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Lateral view of a Female Hexagenia limbata (Ephemeridae) (Hex) Mayfly Dun from the Namekagon River in Wisconsin
Hex Mayflies
Hexagenia limbata

The famous nocturnal Hex hatch of the Midwest (and a few other lucky locations) stirs to the surface mythically large brown trout that only touch streamers for the rest of the year.

Case view of a Pycnopsyche guttifera (Limnephilidae) (Great Autumn Brown Sedge) Caddisfly Larva from the Yakima River in Washington
It's only barely visible in one of my pictures, but I confirmed under the microscope that this one has a prosternal horn and the antennae are mid-way between the eyes and front of the head capsule.

I'm calling this one Pycnopsyche, but it's a bit perplexing. It seems to key definitively to at least Couplet 8 of the Key to Genera of Limnephilidae Larvae. That narrows it down to three genera, and the case seems wrong for the other two. The case looks right for Pycnopsyche, and it fits one of the key characteristics: "Abdominal sternum II without chloride epithelium and abdominal segment IX with only single seta on each side of dorsal sclerite." However, the characteristic "metanotal sa1 sclerites not fused, although often contiguous" does not seem to fit well. Those sclerites sure look fused to me, although I can make out a thin groove in the touching halves in the anterior half under the microscope. Perhaps this is a regional variation.

The only species of Pycnopsyche documented in Washington state is Pycnopsyche guttifera, and the colors and markings around the head of this specimen seem to match very well a specimen of that species from Massachusetts on Bugguide. So I am placing it in that species for now.

Whatever species this is, I photographed another specimen of seemingly the same species from the same spot a couple months later.
27" brown trout, my largest ever. It was the sub-dominant fish in its pool. After this, I hooked the bigger one, but I couldn't land it.
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Mayfly Species Eurylophella verisimilis (Chocolate Duns)

Where & when

In 22 records from GBIF, adults of this species have mostly been collected during June (45%), May (32%), and July (18%).

In 19 records from GBIF, this species has been collected at elevations ranging from 20 to 2723 ft, with an average (median) of 620 ft.

Species Range

Physical description

Most physical descriptions on Troutnut are direct or slightly edited quotes from the original scientific sources describing or updating the species, although there may be errors in copying them to this website. Such descriptions aren't always definitive, because species often turn out to be more variable than the original describers observed. In some cases, only a single specimen was described! However, they are useful starting points.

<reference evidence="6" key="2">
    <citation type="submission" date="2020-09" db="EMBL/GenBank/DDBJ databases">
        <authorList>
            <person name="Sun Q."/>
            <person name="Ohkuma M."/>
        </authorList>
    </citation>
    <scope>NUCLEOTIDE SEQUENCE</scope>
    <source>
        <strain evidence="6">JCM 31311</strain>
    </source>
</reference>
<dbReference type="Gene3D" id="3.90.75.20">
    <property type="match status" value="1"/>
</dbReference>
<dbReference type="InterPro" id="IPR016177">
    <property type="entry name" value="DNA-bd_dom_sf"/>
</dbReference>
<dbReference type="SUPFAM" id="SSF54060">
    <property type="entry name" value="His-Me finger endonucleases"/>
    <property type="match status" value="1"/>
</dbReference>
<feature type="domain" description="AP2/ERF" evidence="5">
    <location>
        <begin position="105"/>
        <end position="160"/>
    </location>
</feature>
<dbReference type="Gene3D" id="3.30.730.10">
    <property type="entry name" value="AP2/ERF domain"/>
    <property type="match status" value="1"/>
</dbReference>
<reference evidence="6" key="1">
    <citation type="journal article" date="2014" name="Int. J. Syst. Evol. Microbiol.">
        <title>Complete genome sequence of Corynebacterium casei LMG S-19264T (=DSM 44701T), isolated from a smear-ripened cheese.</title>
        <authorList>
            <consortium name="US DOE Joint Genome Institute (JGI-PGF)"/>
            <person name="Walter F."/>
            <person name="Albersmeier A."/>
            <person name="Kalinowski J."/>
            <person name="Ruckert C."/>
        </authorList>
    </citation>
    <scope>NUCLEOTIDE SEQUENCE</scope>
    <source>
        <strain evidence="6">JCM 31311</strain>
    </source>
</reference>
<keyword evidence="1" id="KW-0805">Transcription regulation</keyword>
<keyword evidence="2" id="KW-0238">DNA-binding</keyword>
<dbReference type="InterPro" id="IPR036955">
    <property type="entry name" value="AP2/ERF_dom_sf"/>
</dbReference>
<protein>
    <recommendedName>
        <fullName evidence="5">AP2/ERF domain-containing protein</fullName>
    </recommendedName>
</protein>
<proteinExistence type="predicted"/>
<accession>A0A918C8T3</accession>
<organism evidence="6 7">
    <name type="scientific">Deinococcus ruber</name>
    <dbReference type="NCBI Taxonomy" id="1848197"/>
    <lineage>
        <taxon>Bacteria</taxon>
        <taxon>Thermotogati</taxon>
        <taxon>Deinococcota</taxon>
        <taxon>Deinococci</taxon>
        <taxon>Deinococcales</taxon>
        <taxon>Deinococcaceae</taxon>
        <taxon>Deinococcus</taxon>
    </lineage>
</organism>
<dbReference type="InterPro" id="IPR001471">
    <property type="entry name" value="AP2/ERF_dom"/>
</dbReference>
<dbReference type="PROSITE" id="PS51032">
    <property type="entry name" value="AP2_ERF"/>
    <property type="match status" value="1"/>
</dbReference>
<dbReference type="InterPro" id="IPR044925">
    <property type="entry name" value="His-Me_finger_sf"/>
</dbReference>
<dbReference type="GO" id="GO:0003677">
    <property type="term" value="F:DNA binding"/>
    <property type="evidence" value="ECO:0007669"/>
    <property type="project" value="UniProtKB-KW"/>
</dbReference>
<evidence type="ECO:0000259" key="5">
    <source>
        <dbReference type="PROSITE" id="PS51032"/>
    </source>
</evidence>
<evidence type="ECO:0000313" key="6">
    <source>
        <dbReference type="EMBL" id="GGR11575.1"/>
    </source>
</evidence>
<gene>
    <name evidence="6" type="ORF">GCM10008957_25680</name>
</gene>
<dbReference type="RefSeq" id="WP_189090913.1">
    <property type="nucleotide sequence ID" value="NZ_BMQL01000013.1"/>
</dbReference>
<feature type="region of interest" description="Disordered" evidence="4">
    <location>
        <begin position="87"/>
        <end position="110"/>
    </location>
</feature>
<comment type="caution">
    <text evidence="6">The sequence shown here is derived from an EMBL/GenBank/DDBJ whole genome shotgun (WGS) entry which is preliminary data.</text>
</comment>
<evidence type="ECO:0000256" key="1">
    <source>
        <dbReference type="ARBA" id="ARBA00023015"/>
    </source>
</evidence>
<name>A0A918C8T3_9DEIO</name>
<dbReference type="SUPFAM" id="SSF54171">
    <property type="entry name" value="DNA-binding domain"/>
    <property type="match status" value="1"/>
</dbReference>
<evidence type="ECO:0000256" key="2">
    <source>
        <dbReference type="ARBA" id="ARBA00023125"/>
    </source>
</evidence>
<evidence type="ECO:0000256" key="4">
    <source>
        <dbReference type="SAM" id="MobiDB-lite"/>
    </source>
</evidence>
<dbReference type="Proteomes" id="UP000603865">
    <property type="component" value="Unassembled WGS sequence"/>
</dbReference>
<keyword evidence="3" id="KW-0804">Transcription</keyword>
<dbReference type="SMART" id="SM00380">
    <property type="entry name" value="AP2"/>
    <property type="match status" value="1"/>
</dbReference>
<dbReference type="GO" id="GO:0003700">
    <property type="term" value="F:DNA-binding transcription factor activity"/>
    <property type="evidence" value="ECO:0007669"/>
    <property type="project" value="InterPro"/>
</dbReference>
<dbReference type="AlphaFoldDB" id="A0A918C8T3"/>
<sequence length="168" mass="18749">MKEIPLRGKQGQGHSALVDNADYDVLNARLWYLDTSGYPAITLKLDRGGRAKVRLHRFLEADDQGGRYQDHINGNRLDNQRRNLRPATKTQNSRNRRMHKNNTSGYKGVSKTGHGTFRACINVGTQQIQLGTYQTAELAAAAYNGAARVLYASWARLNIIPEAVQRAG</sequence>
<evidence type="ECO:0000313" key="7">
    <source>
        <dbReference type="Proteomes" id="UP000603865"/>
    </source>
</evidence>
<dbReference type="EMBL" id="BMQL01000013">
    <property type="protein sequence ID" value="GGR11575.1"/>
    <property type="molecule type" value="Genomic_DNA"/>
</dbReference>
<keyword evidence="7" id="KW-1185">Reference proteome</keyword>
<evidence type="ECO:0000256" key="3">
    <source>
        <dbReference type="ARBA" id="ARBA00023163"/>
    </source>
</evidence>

Male Spinner

Described in Needham et al (1935) as Emphemerella verisimilis
Body length: 7 mm
Wing length: 8 mm

A species of the bicolor group (now a synonym of Eurylophella bicolor), intermediate between E. bicolor (now a synonym of Eurylophella bicolor) and E. temporalis (now a synonym of Eurylophella temporalis); abdominal sternites darker and legs deeper yellow than in these species. Occipital tubercles of nymph well developed; rows of dorsal spines evenly divergent to rearward.

Eyes orange. Head reddish brown with purplish brown shading around the ocelli. Thorax deep brown. Legs rather bright yellow, with traces of orange patches at the base, the middle and the apex of each femur. Wings hyaline, venation hyaline. Abdominal tergites deep brown, with no indication of yellow or orange shading. Abdominal sternites darker than in bicolor or temporalis. Faint indications of the usual dark dots and oblique streaks. Tails smoky, the joinings narrowly darker.


Described in Needham et al (1935) as Ephemerella verisimilis

The occipital tubercles of the nymph are quite well developed in both sexes. The rows of dorsal spines are gradually and evenly divergent to rearward; those of tergites 1-3 are slightly longer and more erect than in E. bicolor, the tips more pointed. The postero-lateral spines on segments 2 and 3 are considerably better developed than in bicolor (now a synonym of Eurylophella bicolor). Tails brown with no pale bands.

Start a Discussion of Eurylophella verisimilis


  • Needham, James G., Jay R. Traver, and Yin-Chi Hsu. 1935. The Biology of Mayflies. Comstock Publishing Company, Inc.

Mayfly Species Eurylophella verisimilis (Chocolate Duns)

Species Range
Common Name
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